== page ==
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Title: rf losses in a high gradient cryogenic copper cavity

The development of high brightness electron sources can enable an increase in performance and reduction in size of extreme X-ray sources such as free electron lasers (FELs). A promising path to high brightness is through larger electric fields in radio-frequency (rf) photoinjectors. Recent experiments with 11.4 GHz copper accelerating cavities at cryogenic temperatures have demonstrated 500 MV / m surface electric fields with low rf breakdown rates. However, when the surface electric fields are larger than 300 MV / m, the measured cavity quality factor, Q 0, decreases during the input rf pulse by up to 30%, recovering before the next rf pulse. Here, we present an experimental study of the rf losses, manifested as degradation of Q 0, in a copper cavity operated at cryogenic temperatures and high gradients. The experimental conditions range from temperatures of 10–77 K and rf pulse lengths of 100–800 ns, using surface electric fields up to 400 MV / m. We developed a model for the change in Q 0 using measured field emission currents and rf signals. We find that the Q 0 degradation is consistent with the rf power being absorbed by strong field emission currents accelerated inside the cavity.
Authors:
 [1] ;  [1] ;  [2] ;  [2] ;  [2] ;  [2]
  1. Univ. of California, Los Angeles, CA (United States)
  2. SLAC National Accelerator Lab., Menlo Park, CA (United States)
Publication Date:
Grant/Contract Number:
PHY-1549132; AC02-76-SF00515
Type:
Accepted Manuscript
Journal Name:
Physical Review Accelerators and Beams
Additional Journal Information:
Journal Volume: 21; Journal Issue: 6; Journal ID: ISSN 2469-9888
Publisher:
American Physical Society (APS)
Research Org:
SLAC National Accelerator Lab., Menlo Park, CA (United States)
Sponsoring Org:
USDOE; National Science Foundation (NSF)
Country of Publication:
United States
Language:
English
Subject:
43 PARTICLE ACCELERATORS; cryogenic technology; room temperature RF
OSTI Identifier:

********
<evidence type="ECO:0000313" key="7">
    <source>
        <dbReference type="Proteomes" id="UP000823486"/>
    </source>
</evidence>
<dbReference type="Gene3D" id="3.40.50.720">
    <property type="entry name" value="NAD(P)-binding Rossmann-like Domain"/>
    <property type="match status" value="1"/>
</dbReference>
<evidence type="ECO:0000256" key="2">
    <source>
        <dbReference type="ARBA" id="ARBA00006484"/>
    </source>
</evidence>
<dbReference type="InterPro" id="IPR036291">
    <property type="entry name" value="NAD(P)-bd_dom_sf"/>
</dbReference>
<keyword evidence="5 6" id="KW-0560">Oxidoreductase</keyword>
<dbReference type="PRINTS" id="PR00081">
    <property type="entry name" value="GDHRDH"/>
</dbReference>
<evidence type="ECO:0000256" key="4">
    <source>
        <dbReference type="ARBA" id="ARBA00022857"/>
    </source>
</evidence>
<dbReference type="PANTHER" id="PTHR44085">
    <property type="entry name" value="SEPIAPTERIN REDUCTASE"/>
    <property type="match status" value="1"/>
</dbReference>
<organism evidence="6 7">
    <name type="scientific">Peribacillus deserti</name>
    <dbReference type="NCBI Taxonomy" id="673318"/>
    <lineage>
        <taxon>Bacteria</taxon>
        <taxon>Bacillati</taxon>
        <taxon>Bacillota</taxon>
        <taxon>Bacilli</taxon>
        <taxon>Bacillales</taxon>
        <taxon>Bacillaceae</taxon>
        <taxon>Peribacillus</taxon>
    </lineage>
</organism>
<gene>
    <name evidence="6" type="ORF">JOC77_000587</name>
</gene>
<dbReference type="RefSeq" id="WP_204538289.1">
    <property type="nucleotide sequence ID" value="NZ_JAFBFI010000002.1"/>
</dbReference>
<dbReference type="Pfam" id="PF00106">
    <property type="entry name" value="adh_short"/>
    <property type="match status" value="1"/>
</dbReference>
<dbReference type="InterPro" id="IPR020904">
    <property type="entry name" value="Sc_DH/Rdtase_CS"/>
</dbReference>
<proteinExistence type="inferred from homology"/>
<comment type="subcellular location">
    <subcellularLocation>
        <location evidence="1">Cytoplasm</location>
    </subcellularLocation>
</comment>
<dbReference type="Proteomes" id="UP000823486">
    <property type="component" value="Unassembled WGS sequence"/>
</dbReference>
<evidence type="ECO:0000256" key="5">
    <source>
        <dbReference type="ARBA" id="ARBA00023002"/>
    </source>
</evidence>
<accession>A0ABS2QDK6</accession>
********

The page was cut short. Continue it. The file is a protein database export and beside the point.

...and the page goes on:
1461825

Cahill, A. D., Rosenzweig, J. B., Dolgashev, V. A., Li, Z., Tantawi, S. G., and Weathersby, S.. rf losses in a high gradient cryogenic copper cavity. United States: N. p., Web. doi:10.1103/physrevaccelbeams.21.061301.
Cahill, A. D., Rosenzweig, J. B., Dolgashev, V. A., Li, Z., Tantawi, S. G., & Weathersby, S.. rf losses in a high gradient cryogenic copper cavity. United States. doi:10.1103/physrevaccelbeams.21.061301.
Cahill, A. D., Rosenzweig, J. B., Dolgashev, V. A., Li, Z., Tantawi, S. G., and Weathersby, S.. 2018. "rf losses in a high gradient cryogenic copper cavity". United States. doi:10.1103/physrevaccelbeams.21.061301. https://www.osti.gov/servlets/purl/1461825.
@article{osti_1461825,
title = {rf losses in a high gradient cryogenic copper cavity},
author = {Cahill, A. D. and Rosenzweig, J. B. and Dolgashev, V. A. and Li, Z. and Tantawi, S. G. and Weathersby, S.},
abstractNote = {The development of high brightness electron sources can enable an increase in performance and reduction in size of extreme X-ray sources such as free electron lasers (FELs). A promising path to high brightness is through larger electric fields in radio-frequency (rf) photoinjectors. Recent experiments with 11.4 GHz copper accelerating cavities at cryogenic temperatures have demonstrated 500 MV / m surface electric fields with low rf breakdown rates. However, when the surface electric fields are larger than 300 MV / m, the measured cavity quality factor, Q0, decreases during the input rf pulse by up to 30%, recovering before the next rf pulse. Here, we present an experimental study of the rf losses, manifested as degradation of Q0, in a copper cavity operated at cryogenic temperatures and high gradients. The experimental conditions range from temperatures of 10–77 K and rf pulse lengths of 100–800 ns, using surface electric fields up to 400 MV / m. We developed a model for the change in Q0 using measured field emission currents and rf signals. We find that the Q0 degradation is consistent with the rf power being absorbed by strong field emission currents accelerated inside the cavity.},
doi = {10.1103/physrevaccelbeams.21.061301},
journal = {Physical Review Accelerators and Beams},
number = 6,
volume = 21,
place = {United States},
year = {2018},
month = {6}
}